When do you sever ties with your behavioral-targeted plan?
Expect the best, plan for the worst, and prepare to be surprised." --Denis Waitley, American motivational speaker and author
The plan you've sweated over for months to create is finally approved (after much hesitation and doubt on the part of your client, of course). The plan launches and you postpone your social life to monitor results in what feels like real time.
Doesn't look good. You optimize. No improvement. You optimize more. Nothing. You collapse into your ergonomically uncomfortable chair and think, "Now what?"
The answer may be the dreaded cancellation, although making this decision may require overcoming some psychological hurdles. One of the challenges is the risk of losing credibility with the client. In most cases, you're the one who recommended and defended the strategy. The other challenge is understanding the issues and how to correct them for future programs. The biggest challenge is knowing when it's time to call it quits.
It takes courage to try something new and even more courage to acknowledge a breakdown. There's no shame in taking a break to reassess your plan. In the long run, everyone benefits. If you're indecisive on when to cancel, here are some signs that it's time to take a break.
A communication breakdown can come from several places: agency, publisher, client, and consumer:
It may also be time to cancel if a campaign is received negatively. Consumers may complain they're being stalked or they feel that their privacy is infringed upon. This may be a result of the messaging, but it may also be a consequence of how the publisher handles its targeting platform. Since there are no hard-and-fast rules about behavioral targeting, it's up to each publisher as to how it handles it. If the majority of feedback coming in is negative, take a break and rethink the plan.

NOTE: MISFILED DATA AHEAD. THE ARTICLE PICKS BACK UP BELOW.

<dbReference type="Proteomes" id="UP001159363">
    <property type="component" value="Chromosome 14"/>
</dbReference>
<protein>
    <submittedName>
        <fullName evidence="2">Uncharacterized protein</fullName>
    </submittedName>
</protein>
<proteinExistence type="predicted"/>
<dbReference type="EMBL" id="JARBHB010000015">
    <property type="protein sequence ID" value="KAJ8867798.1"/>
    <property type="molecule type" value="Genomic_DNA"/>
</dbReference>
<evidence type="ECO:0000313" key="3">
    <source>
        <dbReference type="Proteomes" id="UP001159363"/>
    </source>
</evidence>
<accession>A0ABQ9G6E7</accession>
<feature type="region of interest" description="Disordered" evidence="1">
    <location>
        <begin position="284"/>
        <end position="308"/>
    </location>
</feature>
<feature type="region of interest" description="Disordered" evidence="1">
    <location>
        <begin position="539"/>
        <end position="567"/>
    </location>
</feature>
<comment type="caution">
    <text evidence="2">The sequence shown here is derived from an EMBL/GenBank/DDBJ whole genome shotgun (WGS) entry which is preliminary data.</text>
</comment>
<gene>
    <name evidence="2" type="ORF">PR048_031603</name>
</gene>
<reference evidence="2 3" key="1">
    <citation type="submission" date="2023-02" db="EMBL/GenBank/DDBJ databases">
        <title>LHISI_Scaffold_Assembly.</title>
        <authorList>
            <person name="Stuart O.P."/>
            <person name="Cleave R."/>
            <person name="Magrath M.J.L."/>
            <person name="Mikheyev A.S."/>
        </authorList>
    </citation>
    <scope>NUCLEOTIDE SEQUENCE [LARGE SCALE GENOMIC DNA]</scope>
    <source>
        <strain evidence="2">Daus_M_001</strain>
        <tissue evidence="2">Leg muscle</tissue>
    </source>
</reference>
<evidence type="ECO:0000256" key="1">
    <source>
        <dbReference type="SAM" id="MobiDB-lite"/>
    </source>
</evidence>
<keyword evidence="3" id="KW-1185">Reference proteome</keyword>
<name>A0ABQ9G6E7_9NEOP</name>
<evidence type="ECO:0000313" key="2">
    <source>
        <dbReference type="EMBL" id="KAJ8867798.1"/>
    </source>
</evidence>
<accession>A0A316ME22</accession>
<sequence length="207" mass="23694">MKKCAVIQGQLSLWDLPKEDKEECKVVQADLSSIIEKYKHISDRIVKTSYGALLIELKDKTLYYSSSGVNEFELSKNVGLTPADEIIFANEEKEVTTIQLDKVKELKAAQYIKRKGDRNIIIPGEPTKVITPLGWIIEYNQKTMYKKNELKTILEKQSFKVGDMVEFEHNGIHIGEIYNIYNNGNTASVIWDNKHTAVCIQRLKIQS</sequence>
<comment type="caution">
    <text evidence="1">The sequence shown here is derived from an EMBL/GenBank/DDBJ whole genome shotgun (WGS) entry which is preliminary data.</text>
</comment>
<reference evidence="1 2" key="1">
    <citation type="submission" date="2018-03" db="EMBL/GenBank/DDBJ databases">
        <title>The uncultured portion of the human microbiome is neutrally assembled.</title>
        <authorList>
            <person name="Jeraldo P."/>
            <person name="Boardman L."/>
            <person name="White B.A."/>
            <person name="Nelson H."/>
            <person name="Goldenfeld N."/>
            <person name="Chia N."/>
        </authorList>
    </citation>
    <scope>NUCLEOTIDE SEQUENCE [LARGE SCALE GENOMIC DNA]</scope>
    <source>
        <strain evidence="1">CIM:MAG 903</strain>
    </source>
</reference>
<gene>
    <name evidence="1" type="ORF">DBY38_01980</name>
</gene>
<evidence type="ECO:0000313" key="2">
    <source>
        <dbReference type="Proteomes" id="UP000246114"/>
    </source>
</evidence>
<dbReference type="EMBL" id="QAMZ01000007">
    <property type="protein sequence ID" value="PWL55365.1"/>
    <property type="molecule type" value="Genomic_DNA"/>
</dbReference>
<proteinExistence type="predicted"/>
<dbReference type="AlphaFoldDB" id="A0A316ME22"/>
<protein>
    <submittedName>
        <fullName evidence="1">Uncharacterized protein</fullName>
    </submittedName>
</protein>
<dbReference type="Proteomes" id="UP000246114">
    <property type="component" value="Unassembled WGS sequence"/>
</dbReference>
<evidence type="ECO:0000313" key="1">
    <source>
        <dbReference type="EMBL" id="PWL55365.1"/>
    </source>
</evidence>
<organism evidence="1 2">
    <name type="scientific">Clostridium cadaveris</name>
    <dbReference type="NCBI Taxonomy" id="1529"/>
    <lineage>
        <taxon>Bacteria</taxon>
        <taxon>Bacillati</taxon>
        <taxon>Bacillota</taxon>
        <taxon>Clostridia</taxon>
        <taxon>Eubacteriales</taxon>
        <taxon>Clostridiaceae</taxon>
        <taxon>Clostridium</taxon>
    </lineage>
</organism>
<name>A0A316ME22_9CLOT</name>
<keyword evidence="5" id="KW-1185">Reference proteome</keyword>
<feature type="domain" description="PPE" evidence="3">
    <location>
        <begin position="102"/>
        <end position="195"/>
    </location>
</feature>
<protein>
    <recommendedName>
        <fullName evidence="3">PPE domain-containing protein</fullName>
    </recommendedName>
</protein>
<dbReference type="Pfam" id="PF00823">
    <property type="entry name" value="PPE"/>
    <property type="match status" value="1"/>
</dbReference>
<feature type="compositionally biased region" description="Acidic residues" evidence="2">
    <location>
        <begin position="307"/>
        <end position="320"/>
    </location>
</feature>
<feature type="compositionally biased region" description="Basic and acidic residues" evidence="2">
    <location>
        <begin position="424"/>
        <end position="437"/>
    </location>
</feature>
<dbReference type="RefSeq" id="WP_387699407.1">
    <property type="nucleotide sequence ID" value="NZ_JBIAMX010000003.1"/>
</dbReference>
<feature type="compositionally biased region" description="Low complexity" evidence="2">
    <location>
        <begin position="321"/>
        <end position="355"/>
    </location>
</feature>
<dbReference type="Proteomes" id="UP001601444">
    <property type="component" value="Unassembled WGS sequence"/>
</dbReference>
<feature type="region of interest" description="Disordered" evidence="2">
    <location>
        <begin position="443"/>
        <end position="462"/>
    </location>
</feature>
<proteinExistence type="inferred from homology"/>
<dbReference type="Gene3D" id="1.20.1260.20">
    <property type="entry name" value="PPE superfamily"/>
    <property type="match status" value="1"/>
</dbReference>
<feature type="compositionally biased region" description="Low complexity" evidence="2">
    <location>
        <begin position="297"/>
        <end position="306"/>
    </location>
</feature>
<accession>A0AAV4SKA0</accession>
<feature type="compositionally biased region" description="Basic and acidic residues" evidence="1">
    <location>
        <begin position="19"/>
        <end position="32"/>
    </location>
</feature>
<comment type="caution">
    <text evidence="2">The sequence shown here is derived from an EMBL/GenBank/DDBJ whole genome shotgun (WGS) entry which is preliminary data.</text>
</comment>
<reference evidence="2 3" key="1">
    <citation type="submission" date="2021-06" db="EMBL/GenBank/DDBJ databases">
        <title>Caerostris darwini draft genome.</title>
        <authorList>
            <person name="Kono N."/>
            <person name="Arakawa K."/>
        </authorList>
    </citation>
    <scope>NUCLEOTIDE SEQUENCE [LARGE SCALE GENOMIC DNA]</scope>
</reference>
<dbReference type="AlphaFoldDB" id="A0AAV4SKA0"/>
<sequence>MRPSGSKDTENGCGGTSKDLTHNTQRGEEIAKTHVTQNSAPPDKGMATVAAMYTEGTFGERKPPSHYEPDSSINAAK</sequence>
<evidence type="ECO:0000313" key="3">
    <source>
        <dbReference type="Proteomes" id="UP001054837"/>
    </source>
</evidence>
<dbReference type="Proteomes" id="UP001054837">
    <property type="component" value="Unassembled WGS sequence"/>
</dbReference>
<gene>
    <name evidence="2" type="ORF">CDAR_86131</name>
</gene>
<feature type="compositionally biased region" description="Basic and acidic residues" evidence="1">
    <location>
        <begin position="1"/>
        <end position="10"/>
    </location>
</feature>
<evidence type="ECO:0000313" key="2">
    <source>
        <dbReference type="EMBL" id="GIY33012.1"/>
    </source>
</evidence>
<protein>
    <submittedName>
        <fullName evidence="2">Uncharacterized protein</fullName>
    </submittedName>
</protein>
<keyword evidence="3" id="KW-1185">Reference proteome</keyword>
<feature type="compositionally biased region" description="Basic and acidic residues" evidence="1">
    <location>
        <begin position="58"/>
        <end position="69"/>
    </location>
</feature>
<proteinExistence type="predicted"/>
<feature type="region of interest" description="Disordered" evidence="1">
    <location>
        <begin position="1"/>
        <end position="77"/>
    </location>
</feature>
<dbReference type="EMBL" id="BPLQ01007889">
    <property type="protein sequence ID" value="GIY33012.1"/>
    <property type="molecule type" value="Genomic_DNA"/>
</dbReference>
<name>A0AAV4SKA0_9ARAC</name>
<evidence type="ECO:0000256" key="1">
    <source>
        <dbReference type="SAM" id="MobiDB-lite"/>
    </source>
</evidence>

Wasn't Meant to Be
I'm going to sound like my mother here, but sometimes it just isn't mean to be. Behavioral targeting isn't always the right solution, or perhaps it is, but not with the partners that were available. It could be a timing thing. Don't take it personally. Reflect on what happened, think of how you'd do it differently next time, and move on.
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Based in New York, Anna Papadopoulos has held several digital media positions and has worked across many sectors including automotive, financial, pharmaceutical, and CPG.
An advocate for creative media thinking and an early digital pioneer, Anna has been a part of several industry firsts, including the first fully integrated campaign and podcast for Volvo and has been a ClickZ contributor since 2005. She began her career as a media negotiator for TBS Media Management, where she bought for media clients such as CVS and RadioShack. Anna earned her bachelor's degree in journalism from St. John's University in New York.
Anna's ideas and columns represent only her own opinion and not her company's.
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